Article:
BLIZZARD OF NEW YORK, 2003
HAPPENINGText: Rei Inamoto
I have been writing Shift since 1999 and there have been very few times that I wrote about something not related to art, design or culture. In fact, the only time that I wrote about such news was September of 2001. And that was about 9.11.
This winter in New York has been particularly cold. Frigid. Freezing. I have been in New York for about five and half years and this has been the coldest winter that I have experienced here. Part of December, most of January, and now, most of February, the temperature has been below 0 degree centigrade on average. Every time the temperature is above the freezing point, people think it’s warm. Relatively speaking, that is.
For the editors of Shift based in Sapporo, the northern metropolis of Japan, snow or cold weather isn’t a big deal. It probably isn’t even worthy of being on news. But when there is 22.5 inches of snow in a day, when the accumulation of snow is the second highest ever in history of New York, that’s big news here. This sort of thing doesn’t happen often so I decided that it was worthy of being to write about the Blizzard of New York 2003.
On Saturday night, a couple of friends and I went out to catch a movie. The temperature was well below zero, but by now, we were sort of used to this kind of condition. Of course, I would prefer the beach weather of, say, the Caribbean. But it’s Mother Nature. There wasn’t really anything you could do about the cold weather.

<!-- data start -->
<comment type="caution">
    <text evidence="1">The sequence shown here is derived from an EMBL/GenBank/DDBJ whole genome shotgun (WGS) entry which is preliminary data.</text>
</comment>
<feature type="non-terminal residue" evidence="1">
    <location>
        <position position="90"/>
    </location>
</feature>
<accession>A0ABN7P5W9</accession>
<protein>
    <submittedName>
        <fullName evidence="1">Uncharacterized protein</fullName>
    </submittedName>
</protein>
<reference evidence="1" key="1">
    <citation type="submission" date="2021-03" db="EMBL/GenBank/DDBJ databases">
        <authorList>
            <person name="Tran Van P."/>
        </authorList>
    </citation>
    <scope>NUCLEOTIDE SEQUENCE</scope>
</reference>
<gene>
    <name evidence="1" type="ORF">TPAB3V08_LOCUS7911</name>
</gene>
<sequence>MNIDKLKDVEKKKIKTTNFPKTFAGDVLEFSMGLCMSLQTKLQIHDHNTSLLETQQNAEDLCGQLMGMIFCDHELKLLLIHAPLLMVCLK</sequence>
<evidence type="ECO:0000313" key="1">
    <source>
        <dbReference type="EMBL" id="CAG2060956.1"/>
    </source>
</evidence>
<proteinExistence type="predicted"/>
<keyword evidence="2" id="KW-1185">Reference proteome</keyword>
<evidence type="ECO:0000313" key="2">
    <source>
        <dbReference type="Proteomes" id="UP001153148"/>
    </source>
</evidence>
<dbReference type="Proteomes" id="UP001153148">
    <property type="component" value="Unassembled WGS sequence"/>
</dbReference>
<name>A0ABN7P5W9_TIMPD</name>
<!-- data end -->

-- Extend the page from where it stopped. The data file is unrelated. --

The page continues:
By Sunday night, the news on TV was warning the citizens about the snow blizzard the next day. On Monday, I woke up to the city of complete white. The Blizzard of 2003 had hit the town and it wasn’t going to be easy.
A friend who had lived in Vermont, a northern state in the US, was joking how New York City is so incapable of dealing with a couple of inches of snow. In Vermont, he told me, it would take a couple feet of snow before transportation started getting affected. That was very true. One of the airports around the city has been completely shut down due to snow. Trains were barely running.
My brother on the West Coast has been telling me that the snow conditions there have been mediocre at best this season. The East Coast isn’t known for ski resorts but this year, they are thriving. The Blizzard of 2003 adds that much more to the success.
And for those of us who enjoy winter sports, happy skiing and snowboarding.
Text: Rei Inamoto
Photos: Rei Inamoto